What's The History Behind France's Bastille Day?

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What's The History Behind France's Bastille Day?
July 14 is largely seen as a day that helped pilot the French Revolution.
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Bastille Day is July 14. It’s a national holiday in France, recognizing the anniversary of the storming of the Bastille in 1789, which is largely seen as a day that helped start the French Revolution. It's celebrated now in France with a massive military parade, parties and fireworks. Quite a few U.S. cities also celebrate the holiday.

In fact, when President Donald Trump saw France's military parade celebration in 2017, he wanted an even better one for the U.S. At least part of that dream came true during Washington's Fourth of July celebration in 2019. There were tanks on display, military planes flying over the National Mall and fireworks. 

There's some complicated history behind the storming of the Bastille, so let's just dig right on in. First, the Bastille. It was a military fortress and prison built in the 1300s. It held political prisoners without trial by order of the king. In 1789, the Bastille was set to be demolished in favor of a public square. That didn't exactly go as planned.

At the time, France was facing economic collapse. King Louis XVI and his queen Marie Antoinette had inherited their predecessors' enormous debts, but were still spending a lot of money, which included helping the American colonies during the American Revolution. To combat the spending, they raised taxes. There was also an unemployment problem, and crop failures in 1788 led to a nationwide famine.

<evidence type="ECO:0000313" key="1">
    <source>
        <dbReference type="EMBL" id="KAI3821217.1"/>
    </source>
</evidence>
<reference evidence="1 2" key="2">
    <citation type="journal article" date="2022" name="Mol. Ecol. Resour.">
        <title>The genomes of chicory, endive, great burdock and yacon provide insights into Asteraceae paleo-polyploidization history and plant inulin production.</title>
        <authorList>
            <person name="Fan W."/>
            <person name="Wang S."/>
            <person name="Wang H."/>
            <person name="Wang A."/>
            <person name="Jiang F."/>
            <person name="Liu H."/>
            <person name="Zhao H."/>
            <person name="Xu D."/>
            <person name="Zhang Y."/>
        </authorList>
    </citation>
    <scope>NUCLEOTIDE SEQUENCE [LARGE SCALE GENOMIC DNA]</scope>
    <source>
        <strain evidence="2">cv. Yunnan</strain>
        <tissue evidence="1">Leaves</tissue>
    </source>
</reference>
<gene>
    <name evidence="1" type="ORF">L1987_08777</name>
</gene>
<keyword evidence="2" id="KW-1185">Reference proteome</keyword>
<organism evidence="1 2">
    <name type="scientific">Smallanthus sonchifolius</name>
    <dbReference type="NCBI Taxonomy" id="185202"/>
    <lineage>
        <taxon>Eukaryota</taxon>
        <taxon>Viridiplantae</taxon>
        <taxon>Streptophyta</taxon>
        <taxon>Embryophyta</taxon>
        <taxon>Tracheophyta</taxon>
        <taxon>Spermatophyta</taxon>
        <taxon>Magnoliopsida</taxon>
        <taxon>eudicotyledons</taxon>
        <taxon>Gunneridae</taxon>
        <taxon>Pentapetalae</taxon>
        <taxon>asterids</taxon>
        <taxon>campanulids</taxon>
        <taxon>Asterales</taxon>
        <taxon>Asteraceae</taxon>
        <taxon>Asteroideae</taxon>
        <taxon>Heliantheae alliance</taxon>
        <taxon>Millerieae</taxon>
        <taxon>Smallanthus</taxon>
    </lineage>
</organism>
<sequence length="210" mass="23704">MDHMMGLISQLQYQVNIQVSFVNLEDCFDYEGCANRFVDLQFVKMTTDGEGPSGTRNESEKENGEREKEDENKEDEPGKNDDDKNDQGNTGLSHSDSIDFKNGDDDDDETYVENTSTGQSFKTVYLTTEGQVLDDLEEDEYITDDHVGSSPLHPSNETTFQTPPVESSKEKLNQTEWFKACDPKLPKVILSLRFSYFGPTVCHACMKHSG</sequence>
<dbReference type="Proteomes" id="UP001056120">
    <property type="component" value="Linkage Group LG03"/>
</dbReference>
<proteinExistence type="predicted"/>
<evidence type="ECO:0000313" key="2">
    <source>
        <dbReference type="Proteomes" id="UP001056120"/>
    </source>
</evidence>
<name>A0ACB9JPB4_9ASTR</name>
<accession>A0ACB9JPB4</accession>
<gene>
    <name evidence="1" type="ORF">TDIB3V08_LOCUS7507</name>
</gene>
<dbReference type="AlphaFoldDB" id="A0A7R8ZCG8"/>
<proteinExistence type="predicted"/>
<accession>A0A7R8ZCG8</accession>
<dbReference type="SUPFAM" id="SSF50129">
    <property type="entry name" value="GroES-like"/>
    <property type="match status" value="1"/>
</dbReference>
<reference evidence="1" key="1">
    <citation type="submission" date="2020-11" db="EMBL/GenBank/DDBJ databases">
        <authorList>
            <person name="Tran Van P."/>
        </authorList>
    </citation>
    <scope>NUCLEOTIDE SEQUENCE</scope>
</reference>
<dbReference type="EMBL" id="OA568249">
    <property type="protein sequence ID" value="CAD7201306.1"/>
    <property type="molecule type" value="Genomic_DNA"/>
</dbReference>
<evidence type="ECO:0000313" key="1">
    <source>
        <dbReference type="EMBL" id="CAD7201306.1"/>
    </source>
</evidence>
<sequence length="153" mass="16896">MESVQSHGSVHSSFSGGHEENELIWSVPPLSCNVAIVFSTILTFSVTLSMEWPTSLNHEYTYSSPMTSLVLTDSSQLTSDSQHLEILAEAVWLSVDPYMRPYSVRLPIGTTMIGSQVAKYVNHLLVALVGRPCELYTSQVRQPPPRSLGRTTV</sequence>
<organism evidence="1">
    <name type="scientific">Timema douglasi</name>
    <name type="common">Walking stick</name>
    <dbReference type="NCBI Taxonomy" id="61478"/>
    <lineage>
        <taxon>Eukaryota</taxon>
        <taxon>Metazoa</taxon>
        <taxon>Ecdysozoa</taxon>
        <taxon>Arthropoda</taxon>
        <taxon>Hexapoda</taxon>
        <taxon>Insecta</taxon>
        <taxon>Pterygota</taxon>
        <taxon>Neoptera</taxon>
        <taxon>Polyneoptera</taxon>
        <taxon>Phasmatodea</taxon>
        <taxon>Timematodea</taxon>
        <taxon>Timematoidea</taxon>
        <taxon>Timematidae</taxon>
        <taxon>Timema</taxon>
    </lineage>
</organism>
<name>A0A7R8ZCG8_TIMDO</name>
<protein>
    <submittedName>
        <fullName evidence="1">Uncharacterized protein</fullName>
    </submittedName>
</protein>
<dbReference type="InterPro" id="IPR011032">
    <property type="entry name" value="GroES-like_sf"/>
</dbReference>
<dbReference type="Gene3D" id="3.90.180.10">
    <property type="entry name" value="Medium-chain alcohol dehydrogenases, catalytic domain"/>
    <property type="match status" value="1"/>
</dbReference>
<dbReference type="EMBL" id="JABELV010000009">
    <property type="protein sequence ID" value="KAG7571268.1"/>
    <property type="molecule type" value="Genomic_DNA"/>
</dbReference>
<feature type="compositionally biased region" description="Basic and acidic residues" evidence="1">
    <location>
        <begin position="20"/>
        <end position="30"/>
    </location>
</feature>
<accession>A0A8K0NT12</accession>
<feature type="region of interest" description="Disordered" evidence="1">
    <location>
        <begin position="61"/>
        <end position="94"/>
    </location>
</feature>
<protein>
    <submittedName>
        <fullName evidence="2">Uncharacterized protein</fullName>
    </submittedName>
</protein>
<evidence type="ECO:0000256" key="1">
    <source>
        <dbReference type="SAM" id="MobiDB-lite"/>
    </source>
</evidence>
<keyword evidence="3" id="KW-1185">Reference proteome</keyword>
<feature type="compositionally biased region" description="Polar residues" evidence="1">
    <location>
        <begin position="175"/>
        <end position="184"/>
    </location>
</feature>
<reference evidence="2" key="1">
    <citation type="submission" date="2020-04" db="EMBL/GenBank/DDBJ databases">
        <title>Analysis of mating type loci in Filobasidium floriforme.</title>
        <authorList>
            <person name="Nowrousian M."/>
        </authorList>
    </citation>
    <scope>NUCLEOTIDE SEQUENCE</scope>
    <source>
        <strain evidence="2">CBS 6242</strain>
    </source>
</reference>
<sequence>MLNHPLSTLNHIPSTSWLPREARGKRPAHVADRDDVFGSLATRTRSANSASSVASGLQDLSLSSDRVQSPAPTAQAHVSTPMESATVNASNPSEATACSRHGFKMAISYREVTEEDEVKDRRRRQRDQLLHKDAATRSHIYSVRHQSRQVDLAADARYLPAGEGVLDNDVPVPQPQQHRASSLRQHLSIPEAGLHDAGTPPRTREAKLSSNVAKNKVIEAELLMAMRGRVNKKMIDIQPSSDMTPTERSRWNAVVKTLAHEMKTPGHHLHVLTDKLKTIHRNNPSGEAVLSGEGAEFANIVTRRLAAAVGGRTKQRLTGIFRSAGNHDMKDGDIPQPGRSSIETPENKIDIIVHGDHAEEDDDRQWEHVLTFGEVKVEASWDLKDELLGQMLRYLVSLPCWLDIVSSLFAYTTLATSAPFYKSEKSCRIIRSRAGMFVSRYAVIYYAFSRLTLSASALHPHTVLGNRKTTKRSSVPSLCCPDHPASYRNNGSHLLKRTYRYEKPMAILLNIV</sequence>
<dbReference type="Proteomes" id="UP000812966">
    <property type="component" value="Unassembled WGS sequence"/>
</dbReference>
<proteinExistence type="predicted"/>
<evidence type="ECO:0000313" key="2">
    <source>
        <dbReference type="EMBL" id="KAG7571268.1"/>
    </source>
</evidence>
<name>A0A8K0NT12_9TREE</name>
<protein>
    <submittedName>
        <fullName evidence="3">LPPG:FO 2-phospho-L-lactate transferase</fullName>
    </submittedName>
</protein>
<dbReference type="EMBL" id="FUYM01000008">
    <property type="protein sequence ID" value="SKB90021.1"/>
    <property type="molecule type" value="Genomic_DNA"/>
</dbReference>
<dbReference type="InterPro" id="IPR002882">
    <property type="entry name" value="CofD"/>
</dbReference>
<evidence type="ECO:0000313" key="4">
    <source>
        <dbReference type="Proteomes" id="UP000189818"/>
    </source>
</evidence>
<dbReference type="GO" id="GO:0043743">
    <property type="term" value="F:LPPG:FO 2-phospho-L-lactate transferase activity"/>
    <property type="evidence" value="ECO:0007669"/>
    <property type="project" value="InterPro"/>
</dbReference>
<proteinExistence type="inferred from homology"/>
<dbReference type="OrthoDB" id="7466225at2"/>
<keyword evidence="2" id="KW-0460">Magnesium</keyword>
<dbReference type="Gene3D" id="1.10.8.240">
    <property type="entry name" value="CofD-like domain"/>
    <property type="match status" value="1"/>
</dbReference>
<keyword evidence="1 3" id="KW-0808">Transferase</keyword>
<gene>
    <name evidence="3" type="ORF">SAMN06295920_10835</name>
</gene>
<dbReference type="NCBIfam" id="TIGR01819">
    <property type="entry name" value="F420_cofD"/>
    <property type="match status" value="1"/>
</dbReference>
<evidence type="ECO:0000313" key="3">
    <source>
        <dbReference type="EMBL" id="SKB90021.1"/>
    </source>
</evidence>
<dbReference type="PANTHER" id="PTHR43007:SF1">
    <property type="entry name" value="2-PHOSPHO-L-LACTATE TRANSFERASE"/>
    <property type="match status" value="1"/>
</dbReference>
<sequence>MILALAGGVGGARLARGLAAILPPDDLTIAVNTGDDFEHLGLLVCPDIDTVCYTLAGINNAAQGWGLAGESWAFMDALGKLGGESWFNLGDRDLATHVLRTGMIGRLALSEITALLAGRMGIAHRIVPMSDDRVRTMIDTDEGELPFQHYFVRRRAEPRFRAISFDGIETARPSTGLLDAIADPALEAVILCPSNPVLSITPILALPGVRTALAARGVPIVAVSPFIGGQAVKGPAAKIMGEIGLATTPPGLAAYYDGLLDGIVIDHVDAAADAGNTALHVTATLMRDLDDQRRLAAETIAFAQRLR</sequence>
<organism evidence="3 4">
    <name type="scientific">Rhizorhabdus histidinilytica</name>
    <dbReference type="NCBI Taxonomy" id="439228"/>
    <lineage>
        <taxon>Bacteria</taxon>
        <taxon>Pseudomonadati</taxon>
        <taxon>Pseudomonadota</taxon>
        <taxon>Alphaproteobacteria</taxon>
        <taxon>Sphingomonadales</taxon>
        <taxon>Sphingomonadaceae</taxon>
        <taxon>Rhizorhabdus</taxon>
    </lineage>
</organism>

So, needless to say, tensions in France were pretty high. 

In an attempt to placate the public, Louis XVI brought back the Estates-General, which was a national assembly separated by class — clergy, nobles and commoners. The commoners estate was frustrated by the fact that although it represented the majority of the population, it could still be overruled by the other two estates. So, it split off on its own and started the National Assembly, swearing to not separate until a new constitution was written. 

As members of the other two estates moved to the National Assembly, Louis XVI gave his grudging approval. But he also started moving several military regimens into Paris, sparking fears he would try to break up the assembly by force. 

Unrest broke out in the streets of Paris on July 12 after Louis XVI fired a popular, non-noble minister. Crowds went in search of arms and food, and two days later, finding muskets and cannons at a military hospital, set their sights for the gunpowder stores at the Bastille. 

The governor of the Bastille invited some revolutionists inside for negotiations, but the crowd outside grew restless, scaled the outer wall and opened the drawbridge to let everyone in, resulting in a battle. Some 100 revolutionists died that day, but the Bastille fell when sympathetic French guards blasted the fortress with cannons. After the storming of the Bastille, the prison was dismantled.

Bastille Day has been a public holiday in France since 1880. The French remembered the storming of the Bastille with la fête nationale, the national celebration. And the annual event became known simply as le quatorze juillet, July 14.